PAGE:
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Project Eleven Hundred's Oregon Partner

Beyond Toxics is an Oregon environmental protection and social justice organization that works with community leaders in working class and communities of color to connect them with local and statewide policy advocacy campaigns to end exposures to pesticides and toxic chemicals. Amid climate change, Beyond Toxics works to ensure a just transition and regenerative economy with full access to renewable energy, clean air and water, valued jobs and healthy living environments. An environment safe for  native bees is an example of a healthy living environment that is safe for people, wildlife and food growing.
Lisa Arkin
Beyond Toxics Executive Director

Jennifer Eisele

Pesticide Program Manager

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“Our food security is closely intertwined with the health and vitality of the planet's pollinators, which are, in turn, dependent on healthy ecosystems.”
- Beyond Toxics

Photo: Krystal Abrams, Regenerative Ecosystems Manager, examines a bee during a Spring 2020 survey of the Wilamut Natural Area, on the banks of the Willamette River in Eugene, Oregon.
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Oregon: Apiary Permits vs. Endangered, Threatened,
and Sensitive Plant 
and Pollinator Species

Each Forest, Ranger District, and BLM Field Office is home to native bees and native plants that are struggling to maintain their presence on the land. Permits for honey bee apiaries only increase the likelihood of loss of these native bees and native plants.
Maps by Josh O'Brien; Data Sources US Forest Service,  Bureau of Land Management, and NatureServe.
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Apiary Permits Coming Soon

A map of apiary permits on

BLM and FS lands in Oregon. 

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Coming Soon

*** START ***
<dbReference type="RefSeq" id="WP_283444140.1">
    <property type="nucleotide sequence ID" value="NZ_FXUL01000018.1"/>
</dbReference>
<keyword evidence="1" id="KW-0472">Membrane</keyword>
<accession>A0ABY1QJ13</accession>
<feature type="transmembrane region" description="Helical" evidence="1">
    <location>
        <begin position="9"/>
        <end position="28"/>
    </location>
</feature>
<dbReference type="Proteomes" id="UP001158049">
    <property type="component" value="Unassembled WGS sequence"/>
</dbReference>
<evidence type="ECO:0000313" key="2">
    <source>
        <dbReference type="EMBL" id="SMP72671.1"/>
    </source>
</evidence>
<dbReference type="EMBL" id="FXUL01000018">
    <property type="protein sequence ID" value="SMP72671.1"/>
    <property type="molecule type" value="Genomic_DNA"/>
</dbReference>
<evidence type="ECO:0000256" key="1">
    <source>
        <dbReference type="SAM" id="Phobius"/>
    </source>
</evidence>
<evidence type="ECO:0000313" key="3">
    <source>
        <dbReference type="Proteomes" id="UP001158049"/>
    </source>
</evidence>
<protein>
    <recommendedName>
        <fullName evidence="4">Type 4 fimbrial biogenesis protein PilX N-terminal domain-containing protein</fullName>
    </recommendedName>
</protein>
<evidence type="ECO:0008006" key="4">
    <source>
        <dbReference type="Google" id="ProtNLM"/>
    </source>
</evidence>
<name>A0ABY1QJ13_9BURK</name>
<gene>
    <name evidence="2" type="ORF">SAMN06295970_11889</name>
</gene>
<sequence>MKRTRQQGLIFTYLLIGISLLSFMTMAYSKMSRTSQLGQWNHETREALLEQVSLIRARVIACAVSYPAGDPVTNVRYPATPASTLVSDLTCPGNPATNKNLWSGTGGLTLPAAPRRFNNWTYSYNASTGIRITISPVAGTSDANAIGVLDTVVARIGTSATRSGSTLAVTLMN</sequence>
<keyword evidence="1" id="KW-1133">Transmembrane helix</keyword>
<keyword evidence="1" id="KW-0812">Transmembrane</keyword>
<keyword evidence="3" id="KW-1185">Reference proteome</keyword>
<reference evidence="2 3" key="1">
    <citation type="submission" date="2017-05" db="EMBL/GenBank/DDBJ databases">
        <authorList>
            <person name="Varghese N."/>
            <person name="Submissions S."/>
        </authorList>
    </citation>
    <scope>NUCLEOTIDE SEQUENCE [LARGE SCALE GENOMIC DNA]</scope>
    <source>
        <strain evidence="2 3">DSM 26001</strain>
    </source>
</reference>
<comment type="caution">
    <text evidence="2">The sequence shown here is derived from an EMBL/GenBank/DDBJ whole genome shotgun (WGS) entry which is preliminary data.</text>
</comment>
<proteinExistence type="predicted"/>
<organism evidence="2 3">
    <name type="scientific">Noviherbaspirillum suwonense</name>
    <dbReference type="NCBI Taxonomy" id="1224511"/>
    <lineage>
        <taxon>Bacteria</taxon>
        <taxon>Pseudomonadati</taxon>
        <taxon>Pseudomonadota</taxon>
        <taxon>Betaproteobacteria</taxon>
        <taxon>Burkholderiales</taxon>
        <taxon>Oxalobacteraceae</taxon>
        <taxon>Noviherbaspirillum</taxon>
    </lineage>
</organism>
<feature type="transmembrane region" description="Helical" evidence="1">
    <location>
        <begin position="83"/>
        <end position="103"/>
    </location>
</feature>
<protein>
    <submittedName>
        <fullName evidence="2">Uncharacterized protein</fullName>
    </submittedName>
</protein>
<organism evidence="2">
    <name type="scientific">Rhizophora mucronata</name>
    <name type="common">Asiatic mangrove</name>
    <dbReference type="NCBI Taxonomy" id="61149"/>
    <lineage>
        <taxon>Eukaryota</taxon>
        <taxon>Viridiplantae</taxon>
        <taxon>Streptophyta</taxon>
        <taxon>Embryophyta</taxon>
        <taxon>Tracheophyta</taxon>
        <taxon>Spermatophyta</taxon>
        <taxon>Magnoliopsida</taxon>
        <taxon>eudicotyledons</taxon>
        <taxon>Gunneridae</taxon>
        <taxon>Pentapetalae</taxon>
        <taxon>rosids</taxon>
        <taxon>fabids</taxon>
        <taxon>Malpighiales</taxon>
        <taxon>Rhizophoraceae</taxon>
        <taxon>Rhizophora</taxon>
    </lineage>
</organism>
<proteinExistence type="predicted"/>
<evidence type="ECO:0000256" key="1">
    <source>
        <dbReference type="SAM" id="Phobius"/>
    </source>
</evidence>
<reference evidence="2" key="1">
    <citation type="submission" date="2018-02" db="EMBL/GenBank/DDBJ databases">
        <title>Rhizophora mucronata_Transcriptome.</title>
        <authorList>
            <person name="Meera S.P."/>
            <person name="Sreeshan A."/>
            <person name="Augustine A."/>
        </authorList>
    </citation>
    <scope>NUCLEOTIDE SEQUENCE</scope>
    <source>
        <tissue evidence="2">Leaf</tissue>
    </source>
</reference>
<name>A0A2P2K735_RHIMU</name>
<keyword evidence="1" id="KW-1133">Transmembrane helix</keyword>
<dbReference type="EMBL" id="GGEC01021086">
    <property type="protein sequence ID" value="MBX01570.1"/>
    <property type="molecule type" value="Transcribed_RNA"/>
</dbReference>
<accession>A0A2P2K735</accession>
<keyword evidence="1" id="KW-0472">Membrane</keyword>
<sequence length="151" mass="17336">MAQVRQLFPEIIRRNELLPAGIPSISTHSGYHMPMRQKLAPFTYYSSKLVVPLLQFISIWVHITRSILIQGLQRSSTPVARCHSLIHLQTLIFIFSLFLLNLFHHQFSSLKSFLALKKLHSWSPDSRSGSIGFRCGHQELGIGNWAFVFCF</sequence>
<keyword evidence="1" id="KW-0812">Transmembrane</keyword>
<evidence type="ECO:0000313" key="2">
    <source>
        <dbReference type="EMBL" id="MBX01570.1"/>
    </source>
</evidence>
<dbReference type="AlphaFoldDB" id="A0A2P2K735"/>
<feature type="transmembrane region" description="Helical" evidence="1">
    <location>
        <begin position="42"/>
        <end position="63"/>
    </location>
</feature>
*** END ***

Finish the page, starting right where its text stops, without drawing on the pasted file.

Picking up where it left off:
BLM endangered, threatened,

or sensitive bees and plants that are

likely pollinated by bees.

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Coming Soon

USFS endangered, threatened,

or sensitive bees and plants that are

likely pollinated by bees.

BLM Contacts
Forest Service Contacts
Oregon-Colorado Plateau Connections

Western bumble bee in Oregon

Beyond Toxics in Oregon and Project Eleven Hundred on the Colorado Plateau are both standing up for the colorful western bumble bee (Bombus occidentalis). Once one of the most common bumble bees in the western U.S., western bumble bee populations have tumbled in recent decades. Their decline has been particularly steep in western Oregon, western Washington, and California. One of the threats to western bumble bee is pesticides – the use of which is a particular focus of Beyond Toxics advocacy work. Another threat is non-native honey bees – who both transmit the fungal disease Nosema to bumble bees and compete with the western bumble bee for nectar and pollen. Project Eleven Hundred is fortunate in having Beyond Toxics as a partner who is working to reduce pesticide use as well as joining in the Project Eleven Hundred effort to end permitting of apiaries on national forests and BLM lands in Oregon.

Photo: Jeff Harding
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